His teammates and coaches call him Big Dan.
Linebackers coach Keith Butler, who played 10 seasons in Seattle in the 1980s, said he would come out of retirement if he could play behind him.
Buffalo Bills center Doug Legursky, a former Steelers player, went against him in a scrimmage on the first day of joint practice at Saint Vincent College in Latrobe this week and referred to him as the Jolly Green Giant.
But they also could affix another name to rookie defensive tackle Daniel McCullers.
“He’s the heaviest guy I’ve played against,” said Cody Wallace, the Steelers backup center. “He’s so incredibly heavy he just walks you back almost every time.”
“He’s tough to move,” guard David DeCastro said. “If wants to go somewhere, it’s tough to stop him.”
“He’s like a juggernaut — if he gets moving he’s hard to stop,” Legursky said after facing McCullers in two scrimmages in Latrobe.
Moving McCullers, a sixth-round draft choice from Tennessee, is like moving a piano.
He is just under 6 feet 8, weighs 358 pounds, wears a size 4XL jacket and size 18 shoe. His calves are as thick as telephone poles and his hand feels like a bear paw when you shake it. As a freshman at Southeast Raleigh High School in Garner, N.C., he was 6 feet 3, 320 pounds. Three years later, going into his senior year, he weighed 420 pounds.
He is not fat, just large, like a redwood. In any given practice, it usually takes two players to keep him from pushing into the backfield. Moving him off the line? Forget it. The next time McCullers goes backward at training camp will be the first.
“He can hold his ground,” Wallace said. “Nobody’s going to push him back. We’ve had times where guys had a chance to get a clean-up shot on him and give him everything you got and he barely budges. You want to stop him before he gets started.”
The Steelers have seen that from their massive rookie for more than two weeks in training camp. They saw it a week ago in the preseason opener against the New York Giants and they want to see more at 7:30 p.m. today when the Steelers play the Buffalo Bills at Heinz Field.
“He has a distinguishing characteristic — he’s an enormous man, one that’s difficult to move,” coach Mike Tomlin said. “But day in, day out, he’s proven he’s more than that. He likes to play football. He comes to work every day. I like the progress he’s making, but obviously he has some progress ahead of him.”
McCullers, though, is like the Michael Oher character in the movie, “The Blind Side.” He towers over most of the other players, but he is quiet and, according to defensive line coach John Mitchell, very shy. The Steelers would like to see him play with more emotion and wonder what he would be like if he played angry.
“Sometimes, it’s hard as a rookie,” DeCastro said. “I was shy as a rookie as well. It just takes time to get used to it and get comfortable.”
McCullers has been used primarily at nose tackle in training camp and, because of his size, has struggled with keeping his pad level low. Nonetheless, it takes more than one player to block him — the Giants used two and three players at times — meaning McCullers performs the most basic tenet of being a nose tackle just with his imposing size alone.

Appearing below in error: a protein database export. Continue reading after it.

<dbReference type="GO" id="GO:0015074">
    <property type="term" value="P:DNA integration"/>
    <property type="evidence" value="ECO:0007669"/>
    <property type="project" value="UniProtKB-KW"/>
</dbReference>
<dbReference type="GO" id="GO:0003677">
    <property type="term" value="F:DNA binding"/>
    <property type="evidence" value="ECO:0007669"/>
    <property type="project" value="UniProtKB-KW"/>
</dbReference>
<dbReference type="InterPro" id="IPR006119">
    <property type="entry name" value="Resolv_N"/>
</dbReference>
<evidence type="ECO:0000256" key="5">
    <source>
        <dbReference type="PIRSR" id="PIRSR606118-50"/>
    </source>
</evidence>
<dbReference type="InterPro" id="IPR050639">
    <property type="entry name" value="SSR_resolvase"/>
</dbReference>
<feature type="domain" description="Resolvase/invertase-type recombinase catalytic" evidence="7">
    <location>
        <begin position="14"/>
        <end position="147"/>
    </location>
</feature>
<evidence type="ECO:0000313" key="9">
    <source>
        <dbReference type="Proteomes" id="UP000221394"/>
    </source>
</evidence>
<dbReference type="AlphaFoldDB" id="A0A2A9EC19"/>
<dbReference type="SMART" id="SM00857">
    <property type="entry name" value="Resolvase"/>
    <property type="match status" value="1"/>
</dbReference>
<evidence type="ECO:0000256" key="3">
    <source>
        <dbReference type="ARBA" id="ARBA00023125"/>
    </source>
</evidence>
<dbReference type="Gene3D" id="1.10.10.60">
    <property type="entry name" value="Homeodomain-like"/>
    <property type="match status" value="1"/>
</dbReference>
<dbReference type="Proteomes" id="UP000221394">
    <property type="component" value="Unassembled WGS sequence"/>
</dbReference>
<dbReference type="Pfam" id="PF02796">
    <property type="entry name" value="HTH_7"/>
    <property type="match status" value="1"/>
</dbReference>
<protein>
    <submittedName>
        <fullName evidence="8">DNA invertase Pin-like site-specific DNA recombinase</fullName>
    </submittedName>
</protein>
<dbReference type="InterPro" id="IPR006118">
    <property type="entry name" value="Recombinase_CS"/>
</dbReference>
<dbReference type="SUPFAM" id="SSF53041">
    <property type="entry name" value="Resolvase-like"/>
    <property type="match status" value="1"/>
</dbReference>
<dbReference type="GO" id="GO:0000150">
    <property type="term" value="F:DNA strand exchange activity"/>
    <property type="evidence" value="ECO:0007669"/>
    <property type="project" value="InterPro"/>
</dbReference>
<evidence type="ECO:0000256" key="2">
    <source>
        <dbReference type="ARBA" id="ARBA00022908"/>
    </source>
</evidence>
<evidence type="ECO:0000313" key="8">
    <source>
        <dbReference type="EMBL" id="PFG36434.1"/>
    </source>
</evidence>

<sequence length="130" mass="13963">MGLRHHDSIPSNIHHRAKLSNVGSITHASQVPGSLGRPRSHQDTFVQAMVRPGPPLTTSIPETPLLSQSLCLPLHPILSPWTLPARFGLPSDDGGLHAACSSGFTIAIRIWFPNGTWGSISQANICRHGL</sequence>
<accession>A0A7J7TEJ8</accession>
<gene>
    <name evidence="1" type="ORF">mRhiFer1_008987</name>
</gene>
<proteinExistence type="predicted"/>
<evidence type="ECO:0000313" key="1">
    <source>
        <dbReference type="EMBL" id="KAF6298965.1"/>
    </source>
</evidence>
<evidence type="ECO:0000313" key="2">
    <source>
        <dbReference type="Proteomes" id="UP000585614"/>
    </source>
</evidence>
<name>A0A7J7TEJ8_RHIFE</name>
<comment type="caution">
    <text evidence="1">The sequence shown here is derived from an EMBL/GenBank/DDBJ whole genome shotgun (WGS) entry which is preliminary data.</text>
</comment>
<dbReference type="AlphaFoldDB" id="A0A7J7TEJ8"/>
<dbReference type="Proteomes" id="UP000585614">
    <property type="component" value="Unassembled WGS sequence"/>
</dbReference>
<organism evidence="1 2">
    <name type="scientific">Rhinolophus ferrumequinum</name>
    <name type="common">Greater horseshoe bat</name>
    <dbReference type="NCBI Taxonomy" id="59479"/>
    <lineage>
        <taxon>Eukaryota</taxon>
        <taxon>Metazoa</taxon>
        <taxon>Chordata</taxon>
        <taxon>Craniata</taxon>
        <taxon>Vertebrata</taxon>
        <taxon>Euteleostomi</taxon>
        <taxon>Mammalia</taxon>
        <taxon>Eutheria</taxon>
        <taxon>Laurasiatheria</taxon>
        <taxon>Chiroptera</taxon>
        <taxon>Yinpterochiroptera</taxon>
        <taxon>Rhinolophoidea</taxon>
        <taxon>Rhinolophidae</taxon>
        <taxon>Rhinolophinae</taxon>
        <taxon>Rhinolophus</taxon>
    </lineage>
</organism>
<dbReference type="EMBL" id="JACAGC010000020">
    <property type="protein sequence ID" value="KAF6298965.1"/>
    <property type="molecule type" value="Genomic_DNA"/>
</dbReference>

“It’s awesome,” said rookie linebacker Jordan Zumwalt, who lined up behind McCullers against the Giants and was free to make a team-high six tackles. “He eats up double-teams for you all day. Coach [Keith Butler] says it all the time — ‘This dude, Dan, is going to bring me out of retirement. I wish I could play behind him.’ We can make all the plays we want.”
Where McCullers fits on the defensive line is difficult to project. He is not athletic enough to play defensive end in the 3-4 and his height could make him an easy target for the better centers in the league at nose tackle.
But his size and raw power make him a good fit for the nickel and dime defensive packages when the Steelers want to generate a pass rush from their two lineman. Not to mention making him difficult to move in the middle.
“That’s what the coaches tell us — do your job and get them free and keep the linemen off them,” McCullers said. “If you do a good job of that, the defense will be successful.”
Right now, the Steelers will keep three defensive ends — Cam Heyward, Stephon Tuitt and Cam Thomas — and nose tackle Steve McLendon. Thomas also can play nose tackle, which could make it difficult for Hebron Fangupo to make the 53-man roster.
If Fangupo stays, the remaining one or two spots will come from McCullers, Nick Williams, Brian Arnfelt and two rookie free agents — Josh Mauro and Ethan Hemer. Mauro and Hemer have been surprise performers at camp.
But, as offensive linemen have discovered, it might be difficult for the Steelers to move McCullers out of there.
“Because I’m 6-foot-8, I feel like when I do stay low I can’t be moved,” McCullers said. “That’s my job, to hold up the linemen and get the linebackers free, but, whenever a play comes my way, I got to make it.”
Gerry Dulac: firstname.lastname@example.org and Twitter @gerrydulac.